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The Floppy Pleated Cap

Hats - 139
Hats - 140

The Floppy Pleated Hat, which I’ve heard called a ‘Muffin Cap’ is a hat comprised of a Soft Brim and a Pleated Crown. When made from a softer fabric, this hat has a very unstructured look apprpriate to lower class characters. From stiffer fabric, as above, it’s a rather charming style formiddle class characters trying to make their fortunes. The following instructions assume that you have already made your Basic Brim Pattern. If you have not, you’ll want to follow the link and do so.

Note: These directions do not teach a modern Milliery approach
to hat-making. I’ve completely eliminated the use of standard hat sizes and head-size ovals, because I’m assuming that most of the people reading this are *not* trying to set up a hat-making shop. The method I’ve worked out below works, but doesn not produce standardized patterns sizes unless you are one of the lucky few who actually possesses a standard size head.

For the Pleated Crown

Pleat the crown.

(Sorry, I’ve been working on this article for two days. I’ll try not to be a smarty-pants about it.)

Measure one quarter (ie, Side to Front) of the inside oval of your Basic Brim pattern. Measure the same quarter along the outside of your crown. I had a brim measurement of 5.25", and a crown measurement of 15.5", which tells me that, in order to fit my crown onto my brim, I have to pleat it down to roughly 1/3rd of it’s current measurement. Well, since your standard pleat takes three times the fabric as you get in pleat length, I’m pretty much golden. I pinned in 1" pleats all around.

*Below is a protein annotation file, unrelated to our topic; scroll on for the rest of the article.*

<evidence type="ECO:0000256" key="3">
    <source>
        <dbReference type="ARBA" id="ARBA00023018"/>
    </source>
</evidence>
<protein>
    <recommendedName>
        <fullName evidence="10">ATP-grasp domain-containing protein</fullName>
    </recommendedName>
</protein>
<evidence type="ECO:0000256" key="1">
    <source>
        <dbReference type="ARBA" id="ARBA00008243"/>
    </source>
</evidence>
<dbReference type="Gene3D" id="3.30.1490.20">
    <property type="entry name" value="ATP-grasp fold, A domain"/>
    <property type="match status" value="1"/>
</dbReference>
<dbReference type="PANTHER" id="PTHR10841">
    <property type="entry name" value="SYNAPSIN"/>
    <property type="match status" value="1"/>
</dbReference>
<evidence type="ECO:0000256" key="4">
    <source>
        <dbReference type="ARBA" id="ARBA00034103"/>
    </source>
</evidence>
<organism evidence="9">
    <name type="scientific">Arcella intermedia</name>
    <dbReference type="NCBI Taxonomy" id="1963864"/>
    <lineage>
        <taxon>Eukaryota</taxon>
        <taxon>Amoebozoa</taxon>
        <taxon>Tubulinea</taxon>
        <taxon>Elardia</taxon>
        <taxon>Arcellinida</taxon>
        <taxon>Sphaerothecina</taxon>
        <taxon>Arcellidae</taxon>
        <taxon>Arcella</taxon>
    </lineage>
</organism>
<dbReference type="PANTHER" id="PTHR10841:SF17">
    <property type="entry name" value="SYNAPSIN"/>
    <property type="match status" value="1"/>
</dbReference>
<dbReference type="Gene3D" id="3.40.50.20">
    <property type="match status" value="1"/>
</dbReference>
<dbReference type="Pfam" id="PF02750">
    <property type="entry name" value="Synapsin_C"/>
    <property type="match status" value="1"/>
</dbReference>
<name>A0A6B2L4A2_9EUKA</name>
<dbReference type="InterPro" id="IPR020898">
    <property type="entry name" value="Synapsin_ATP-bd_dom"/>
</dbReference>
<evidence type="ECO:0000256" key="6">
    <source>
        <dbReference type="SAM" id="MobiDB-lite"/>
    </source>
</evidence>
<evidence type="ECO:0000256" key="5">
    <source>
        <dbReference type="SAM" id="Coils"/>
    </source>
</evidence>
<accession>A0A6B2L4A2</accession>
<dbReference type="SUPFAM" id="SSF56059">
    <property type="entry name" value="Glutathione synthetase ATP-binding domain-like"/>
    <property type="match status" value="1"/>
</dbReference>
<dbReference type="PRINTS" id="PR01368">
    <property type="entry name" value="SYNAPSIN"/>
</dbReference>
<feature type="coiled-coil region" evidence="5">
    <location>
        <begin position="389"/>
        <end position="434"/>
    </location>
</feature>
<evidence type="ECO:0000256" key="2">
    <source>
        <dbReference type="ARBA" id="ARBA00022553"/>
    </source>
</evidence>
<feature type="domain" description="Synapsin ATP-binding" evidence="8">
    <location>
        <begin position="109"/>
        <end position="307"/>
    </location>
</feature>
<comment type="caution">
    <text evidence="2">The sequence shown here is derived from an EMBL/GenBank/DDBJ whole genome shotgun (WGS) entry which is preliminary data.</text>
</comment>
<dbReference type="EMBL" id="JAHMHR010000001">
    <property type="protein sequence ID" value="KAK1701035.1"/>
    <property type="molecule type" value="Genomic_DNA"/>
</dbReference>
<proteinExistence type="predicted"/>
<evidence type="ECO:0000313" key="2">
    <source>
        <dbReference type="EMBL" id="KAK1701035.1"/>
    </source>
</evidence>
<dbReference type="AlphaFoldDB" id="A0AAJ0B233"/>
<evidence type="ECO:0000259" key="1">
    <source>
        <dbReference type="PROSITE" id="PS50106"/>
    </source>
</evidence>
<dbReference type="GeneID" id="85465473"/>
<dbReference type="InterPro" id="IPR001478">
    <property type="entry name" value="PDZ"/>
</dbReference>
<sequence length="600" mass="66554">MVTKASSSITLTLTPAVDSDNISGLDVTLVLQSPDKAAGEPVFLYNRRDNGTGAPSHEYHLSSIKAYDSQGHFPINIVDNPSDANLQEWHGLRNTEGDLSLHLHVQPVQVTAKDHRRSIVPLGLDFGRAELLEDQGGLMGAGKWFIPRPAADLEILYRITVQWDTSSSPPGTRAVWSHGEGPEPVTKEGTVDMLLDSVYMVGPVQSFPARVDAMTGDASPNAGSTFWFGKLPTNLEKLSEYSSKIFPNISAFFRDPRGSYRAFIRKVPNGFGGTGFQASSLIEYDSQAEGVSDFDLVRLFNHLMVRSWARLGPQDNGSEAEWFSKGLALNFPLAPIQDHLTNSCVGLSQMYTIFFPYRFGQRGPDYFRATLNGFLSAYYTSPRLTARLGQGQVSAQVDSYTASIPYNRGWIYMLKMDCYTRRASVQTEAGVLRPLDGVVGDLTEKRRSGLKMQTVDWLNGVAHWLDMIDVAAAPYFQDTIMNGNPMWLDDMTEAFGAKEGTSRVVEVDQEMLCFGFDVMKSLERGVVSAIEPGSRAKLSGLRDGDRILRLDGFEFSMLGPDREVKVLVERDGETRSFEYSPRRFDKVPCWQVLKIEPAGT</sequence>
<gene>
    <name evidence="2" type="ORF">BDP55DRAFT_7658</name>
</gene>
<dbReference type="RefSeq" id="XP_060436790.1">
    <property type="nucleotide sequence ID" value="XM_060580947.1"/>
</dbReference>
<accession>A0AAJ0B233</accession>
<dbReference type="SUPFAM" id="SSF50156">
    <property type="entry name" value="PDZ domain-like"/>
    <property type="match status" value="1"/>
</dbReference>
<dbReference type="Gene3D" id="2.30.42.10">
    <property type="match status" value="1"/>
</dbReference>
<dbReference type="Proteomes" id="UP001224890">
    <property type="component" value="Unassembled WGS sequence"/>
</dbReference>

Please not that I’ve not finished off the edge.. That’s because I don’t want to put any more bulk into my pleats at this stage than necessary.

Place your Basic Brim without Seam Allowances over the
pleated crown to check to see if the pleated size is right. You can adjust it at this point if you need to. Mines about right.

Now sew down the pleats at your standard seam allowance. Yes, we still have a raw edge, but we’ll fix that in the next step..

Note: I’ve made the classic mistake of making pleats that face into my sewing machine, so the foot wants to catch them and flip back the beginning when I sew. If you make the pleats face away from the machine, this doesn’t happen and you probably won’t be cursing like I was. (Make them open out clockwise, not counter clockwise.)

Now turn under the seam allowance and sew it down about 1/4-1/8" from the folded edge.. This gives the crown a nice edge and encourages it to stand when it’s on the hat.. If you’re worried about the raw edge being seen, put a piece of ribbon over it (around the crown, one edge at the edge of the crown and the other to the inside) while you sew this seam. That ribbon will cover the seam in the finished crown.

Making Up a Soft Brim